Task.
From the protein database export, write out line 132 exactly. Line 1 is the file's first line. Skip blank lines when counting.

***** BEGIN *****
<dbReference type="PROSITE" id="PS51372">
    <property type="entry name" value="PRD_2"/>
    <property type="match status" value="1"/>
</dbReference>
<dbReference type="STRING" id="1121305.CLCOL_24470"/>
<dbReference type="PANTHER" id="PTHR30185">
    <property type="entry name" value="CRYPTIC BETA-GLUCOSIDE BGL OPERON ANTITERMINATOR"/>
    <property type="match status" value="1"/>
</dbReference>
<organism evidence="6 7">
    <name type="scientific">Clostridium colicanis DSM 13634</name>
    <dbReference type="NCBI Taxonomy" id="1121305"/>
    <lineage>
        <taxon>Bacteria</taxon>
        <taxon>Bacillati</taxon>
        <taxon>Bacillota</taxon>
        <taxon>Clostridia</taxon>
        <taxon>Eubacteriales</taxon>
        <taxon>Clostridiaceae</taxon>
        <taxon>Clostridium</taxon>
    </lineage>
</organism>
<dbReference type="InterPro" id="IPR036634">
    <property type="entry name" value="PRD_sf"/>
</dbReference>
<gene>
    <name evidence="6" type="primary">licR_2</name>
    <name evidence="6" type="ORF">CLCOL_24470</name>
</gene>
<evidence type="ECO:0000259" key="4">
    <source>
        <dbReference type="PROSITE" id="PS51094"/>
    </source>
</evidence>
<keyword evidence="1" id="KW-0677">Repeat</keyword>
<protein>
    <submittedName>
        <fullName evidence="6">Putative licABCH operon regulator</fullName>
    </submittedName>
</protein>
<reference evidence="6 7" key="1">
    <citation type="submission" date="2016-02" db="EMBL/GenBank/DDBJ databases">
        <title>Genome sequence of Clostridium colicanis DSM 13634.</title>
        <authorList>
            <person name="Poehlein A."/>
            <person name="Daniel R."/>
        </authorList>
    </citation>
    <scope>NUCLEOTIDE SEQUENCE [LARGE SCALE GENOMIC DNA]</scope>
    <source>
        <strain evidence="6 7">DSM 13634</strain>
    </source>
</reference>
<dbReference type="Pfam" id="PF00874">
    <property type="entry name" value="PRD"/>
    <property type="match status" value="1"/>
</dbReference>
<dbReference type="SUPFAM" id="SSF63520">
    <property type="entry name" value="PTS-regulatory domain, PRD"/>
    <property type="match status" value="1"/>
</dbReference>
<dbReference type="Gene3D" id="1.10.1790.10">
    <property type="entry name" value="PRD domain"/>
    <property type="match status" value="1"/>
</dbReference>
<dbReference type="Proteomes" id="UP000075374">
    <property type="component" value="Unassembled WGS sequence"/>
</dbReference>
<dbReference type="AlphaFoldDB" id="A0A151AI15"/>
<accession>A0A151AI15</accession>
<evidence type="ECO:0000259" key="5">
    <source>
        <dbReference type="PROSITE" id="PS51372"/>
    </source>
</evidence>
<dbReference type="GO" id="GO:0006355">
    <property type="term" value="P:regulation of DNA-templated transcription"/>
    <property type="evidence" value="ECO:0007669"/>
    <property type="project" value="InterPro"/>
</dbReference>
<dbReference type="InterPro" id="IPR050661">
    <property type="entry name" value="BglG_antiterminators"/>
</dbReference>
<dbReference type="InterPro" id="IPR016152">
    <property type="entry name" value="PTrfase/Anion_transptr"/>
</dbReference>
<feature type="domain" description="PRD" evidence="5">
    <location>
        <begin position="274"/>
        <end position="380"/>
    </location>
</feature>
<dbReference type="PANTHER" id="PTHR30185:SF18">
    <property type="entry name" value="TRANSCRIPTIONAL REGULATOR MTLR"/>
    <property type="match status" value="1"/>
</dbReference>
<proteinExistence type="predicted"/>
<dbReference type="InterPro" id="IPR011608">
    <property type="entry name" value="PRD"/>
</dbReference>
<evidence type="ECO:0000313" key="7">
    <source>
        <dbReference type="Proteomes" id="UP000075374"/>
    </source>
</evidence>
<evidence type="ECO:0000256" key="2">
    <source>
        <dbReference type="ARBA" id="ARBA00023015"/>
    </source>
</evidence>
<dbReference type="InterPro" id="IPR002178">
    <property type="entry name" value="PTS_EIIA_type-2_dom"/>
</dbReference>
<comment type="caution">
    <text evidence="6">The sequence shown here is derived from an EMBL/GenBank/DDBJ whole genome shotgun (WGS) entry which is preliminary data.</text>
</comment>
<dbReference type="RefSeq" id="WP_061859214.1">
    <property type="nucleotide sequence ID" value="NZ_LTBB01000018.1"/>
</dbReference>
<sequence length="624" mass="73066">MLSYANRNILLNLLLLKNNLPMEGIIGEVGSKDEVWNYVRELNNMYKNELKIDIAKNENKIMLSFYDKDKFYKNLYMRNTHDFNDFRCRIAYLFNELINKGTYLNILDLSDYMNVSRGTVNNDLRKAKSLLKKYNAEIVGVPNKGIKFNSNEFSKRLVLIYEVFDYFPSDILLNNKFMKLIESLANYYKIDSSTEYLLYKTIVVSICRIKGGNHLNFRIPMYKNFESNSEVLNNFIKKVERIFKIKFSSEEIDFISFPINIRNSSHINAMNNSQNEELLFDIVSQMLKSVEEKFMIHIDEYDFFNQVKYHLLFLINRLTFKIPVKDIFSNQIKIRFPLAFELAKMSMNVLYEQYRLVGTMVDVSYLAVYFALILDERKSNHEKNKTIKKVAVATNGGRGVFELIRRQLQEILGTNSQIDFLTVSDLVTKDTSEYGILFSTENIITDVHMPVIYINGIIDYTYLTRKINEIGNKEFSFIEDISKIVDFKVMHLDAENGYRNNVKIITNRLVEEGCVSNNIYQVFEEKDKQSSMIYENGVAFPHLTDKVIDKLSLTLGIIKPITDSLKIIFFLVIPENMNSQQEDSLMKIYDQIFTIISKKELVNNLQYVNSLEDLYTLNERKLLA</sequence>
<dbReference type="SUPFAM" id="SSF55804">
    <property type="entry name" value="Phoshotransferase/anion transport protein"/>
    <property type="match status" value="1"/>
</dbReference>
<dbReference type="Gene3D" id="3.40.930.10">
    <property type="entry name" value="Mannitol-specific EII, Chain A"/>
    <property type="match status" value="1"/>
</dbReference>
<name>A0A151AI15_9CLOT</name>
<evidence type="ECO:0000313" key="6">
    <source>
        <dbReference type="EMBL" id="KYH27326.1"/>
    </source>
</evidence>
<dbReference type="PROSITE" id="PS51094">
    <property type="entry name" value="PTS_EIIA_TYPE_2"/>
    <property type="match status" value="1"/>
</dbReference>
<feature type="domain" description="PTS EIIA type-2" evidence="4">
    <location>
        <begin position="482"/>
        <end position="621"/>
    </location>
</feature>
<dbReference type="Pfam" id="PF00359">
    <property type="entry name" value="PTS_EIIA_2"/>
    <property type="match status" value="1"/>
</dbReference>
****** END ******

        <dbReference type="EMBL" id="KYH27326.1"/>